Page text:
How Long Does an iPhone Store a Deleted SMS?

By Thomas McNish

SMS (short message service) messages are more commonly known as text messages. Even though you may think that deleted text messages are gone for good, this isn't necessarily so. Deleted SMS messages are stored in the iPhone itself, as well as on the network. But this isn't permanent. Time is of the essence when retrieving deleted SMS messages on the iPhone.

What Happens to Deleted Texts

When a text message is deleted on the iPhone, it doesn't disappear permanently. First, a copy of it is sent to the network provider. Next, the copy in your phone isn't permanently deleted, but rather marked as "deleted" by the iPhone's internal database. Even though you see the message as "deleted," it has actually just been moved to a less accessible region of the phone's memory. However, not even this is permanent, and the message will be automatically deleted later. The exact length of time that the iPhone will keep a deleted SMS in its memory can't be precisely determined. However, it will vary, depending on one major factor.

How Long Texts Stay On the Network

In 2008, Detroit mayor Kwame Kilpatrick found out the hard way that network providers keep track of deleted text messages. His flirty and explicit messages with one of his aides were used against him in a trial for obstruction of justice and misconduct in office, among other things. But his phone, as well as his aide's phone, were equipped with special devices, because Kwame and his aide were government officials. Phones used by average people on major networks like Verizon and AT&T (the carriers who support the iPhone) only keep text messages for a few days. AT&T for instance, only keeps a deleted text message for 72 hours. Verizon keeps deleted SMS messages for up to 10 days. In order to view these messages though, you must get a court order. They can't be accessed by the general public at a moment's notice.

How Long Texts Stay On the Phone

How long your deleted SMS messages will stay on your phone depends primarily on how often you use the SMS service. If, for instance, you text a lot, then the deleted SMS messages won't be around for as long. This is because the "deleted" messages that are stored in the iPhone's memory get deleted in order of oldest SMS to newest SMS. The memory that houses the "deleted" texts is finite, and it cleans itself out in order to make room for new messages. The good news for iPhone users however, is that the iPhone tends to store deleted text messages longer than other phones, according to Jesse Lindmar, Assistant Director of Computer Forensics at Sensei Enterprises. He states that messages up to two years old can be recovered, although this happens rarely. More often, the texts must be a year old or younger to be retrieved.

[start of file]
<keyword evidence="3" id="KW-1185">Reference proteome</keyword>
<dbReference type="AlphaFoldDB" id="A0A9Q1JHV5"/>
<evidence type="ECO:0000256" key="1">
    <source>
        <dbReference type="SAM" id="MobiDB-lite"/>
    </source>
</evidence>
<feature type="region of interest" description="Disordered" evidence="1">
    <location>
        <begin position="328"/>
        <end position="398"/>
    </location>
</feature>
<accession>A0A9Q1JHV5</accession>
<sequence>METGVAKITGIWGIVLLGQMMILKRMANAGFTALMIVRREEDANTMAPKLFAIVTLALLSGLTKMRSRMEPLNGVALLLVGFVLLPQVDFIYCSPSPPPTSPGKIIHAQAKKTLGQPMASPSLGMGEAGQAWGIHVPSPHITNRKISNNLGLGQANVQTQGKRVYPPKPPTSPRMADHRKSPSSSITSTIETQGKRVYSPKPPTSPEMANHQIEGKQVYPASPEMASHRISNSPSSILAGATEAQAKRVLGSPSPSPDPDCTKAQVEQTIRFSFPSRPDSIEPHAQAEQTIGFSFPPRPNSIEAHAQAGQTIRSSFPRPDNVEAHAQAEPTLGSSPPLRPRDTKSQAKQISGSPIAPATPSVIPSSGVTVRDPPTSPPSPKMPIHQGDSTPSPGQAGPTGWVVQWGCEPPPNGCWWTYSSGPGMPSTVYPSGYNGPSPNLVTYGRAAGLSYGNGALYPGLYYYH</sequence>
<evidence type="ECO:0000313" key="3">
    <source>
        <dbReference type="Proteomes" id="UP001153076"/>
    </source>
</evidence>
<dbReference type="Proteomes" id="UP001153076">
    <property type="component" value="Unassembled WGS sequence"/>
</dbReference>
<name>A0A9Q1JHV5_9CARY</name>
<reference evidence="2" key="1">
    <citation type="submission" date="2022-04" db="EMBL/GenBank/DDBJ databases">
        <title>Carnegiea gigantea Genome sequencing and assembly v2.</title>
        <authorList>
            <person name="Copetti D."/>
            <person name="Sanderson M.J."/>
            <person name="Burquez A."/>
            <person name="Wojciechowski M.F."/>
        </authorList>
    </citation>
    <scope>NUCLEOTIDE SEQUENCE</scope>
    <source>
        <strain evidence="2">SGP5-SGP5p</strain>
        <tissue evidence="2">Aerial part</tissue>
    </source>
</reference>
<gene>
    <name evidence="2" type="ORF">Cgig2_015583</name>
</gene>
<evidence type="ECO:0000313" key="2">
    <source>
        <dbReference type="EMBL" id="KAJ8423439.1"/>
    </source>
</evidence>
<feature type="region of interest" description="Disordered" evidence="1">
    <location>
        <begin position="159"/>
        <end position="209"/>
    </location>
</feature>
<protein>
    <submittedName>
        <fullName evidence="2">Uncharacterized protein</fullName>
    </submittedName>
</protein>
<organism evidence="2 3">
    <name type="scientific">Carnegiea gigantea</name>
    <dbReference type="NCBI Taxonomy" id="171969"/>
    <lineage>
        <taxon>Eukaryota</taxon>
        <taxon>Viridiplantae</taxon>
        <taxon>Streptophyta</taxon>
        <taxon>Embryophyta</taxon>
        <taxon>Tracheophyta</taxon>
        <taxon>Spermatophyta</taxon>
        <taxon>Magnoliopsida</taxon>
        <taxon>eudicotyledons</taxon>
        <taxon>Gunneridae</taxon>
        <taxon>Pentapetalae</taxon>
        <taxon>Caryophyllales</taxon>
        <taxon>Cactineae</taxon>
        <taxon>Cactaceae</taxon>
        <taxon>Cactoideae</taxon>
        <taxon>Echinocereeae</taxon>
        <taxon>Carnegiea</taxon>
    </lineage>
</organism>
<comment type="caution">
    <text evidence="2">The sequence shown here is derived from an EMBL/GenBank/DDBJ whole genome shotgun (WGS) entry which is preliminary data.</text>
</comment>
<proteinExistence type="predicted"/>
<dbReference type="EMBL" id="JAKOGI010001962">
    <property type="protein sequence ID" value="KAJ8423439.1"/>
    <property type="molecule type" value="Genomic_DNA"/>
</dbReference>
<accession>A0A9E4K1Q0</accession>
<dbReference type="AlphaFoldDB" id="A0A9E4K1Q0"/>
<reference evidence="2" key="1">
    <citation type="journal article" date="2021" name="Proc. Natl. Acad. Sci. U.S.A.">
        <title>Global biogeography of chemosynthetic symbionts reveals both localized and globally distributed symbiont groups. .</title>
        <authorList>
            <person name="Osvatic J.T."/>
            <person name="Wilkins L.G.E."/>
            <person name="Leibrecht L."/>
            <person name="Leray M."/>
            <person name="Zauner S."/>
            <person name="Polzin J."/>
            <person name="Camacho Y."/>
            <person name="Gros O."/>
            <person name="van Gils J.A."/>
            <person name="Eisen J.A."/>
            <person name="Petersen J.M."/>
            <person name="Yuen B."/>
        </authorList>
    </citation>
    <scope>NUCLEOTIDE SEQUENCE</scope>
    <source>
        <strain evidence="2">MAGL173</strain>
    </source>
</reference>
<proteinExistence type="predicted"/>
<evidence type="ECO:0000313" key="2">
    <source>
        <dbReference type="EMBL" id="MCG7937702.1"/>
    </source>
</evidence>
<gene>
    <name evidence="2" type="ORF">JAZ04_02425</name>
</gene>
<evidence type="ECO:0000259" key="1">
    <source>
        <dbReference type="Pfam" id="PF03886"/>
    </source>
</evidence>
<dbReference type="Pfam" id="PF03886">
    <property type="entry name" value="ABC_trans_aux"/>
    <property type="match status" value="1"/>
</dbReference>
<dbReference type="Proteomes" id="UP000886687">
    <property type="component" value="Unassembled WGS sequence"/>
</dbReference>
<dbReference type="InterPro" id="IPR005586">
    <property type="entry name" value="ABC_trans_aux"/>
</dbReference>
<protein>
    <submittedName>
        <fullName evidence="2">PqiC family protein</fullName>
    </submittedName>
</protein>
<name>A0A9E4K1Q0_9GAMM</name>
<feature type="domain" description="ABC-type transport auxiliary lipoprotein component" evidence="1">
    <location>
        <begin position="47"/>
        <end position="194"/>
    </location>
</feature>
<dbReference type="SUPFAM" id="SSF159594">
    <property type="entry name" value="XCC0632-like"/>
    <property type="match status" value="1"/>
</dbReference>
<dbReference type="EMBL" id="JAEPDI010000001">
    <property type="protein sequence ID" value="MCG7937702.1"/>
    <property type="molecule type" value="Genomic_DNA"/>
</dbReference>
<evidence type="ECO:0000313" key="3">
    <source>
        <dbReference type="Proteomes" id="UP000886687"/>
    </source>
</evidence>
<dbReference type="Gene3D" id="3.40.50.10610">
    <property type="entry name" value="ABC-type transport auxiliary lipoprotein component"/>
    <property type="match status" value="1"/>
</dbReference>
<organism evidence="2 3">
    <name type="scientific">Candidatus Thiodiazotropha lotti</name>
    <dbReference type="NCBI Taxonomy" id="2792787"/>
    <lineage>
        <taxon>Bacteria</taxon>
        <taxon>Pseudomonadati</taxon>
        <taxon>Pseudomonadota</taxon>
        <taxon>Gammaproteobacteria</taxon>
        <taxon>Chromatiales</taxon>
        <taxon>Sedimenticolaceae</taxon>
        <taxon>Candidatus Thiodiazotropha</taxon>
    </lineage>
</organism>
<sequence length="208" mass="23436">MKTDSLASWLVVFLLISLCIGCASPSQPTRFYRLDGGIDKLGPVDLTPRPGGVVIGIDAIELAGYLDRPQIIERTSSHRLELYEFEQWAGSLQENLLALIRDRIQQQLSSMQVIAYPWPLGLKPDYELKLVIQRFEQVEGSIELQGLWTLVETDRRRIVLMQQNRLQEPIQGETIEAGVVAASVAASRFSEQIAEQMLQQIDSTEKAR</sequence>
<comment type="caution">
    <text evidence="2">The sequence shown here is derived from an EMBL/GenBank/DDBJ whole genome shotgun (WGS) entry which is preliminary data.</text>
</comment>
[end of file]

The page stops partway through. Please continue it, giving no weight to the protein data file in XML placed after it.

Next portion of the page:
Recovery Methods

There are a few different recovery methods for recovering deleted iPhone text messages. The first, and simplest, is to perform a restore on your iPhone from a previous backup. This can be done in iTunes, but it will only retrieve texts that were deleted between the last time you synced your device and now. Don't sync your iPhone with iTunes when you connect it to your computer. Otherwise, all of your texts from the previous sync will be deleted. Another method is to use a SIM card spy tool. This can be used with the AT&T iPhone, because it stores its deleted SMS messages on the SIM card. However, the Verizon iPhone is incompatible with a SIM card spy tool, because Verizon doesn't use SIM cards in their iPhones. A method that works with both carriers is jailbreaking your device, and then downloading a text recovery app from Cydia, such as "Undelete SMS." However, jailbreaking your device voids your iPhone's warranty. A safer method is to pay a professional to have your iPhone text messages recovered for you. Take your iPhone in to a computer forensics lab near you, and request that your deleted SMS messages be recovered. There's often a fee for this, but it works for Verizon iPhones, as well as AT&T iPhones, and is safer than jailbreaking your device.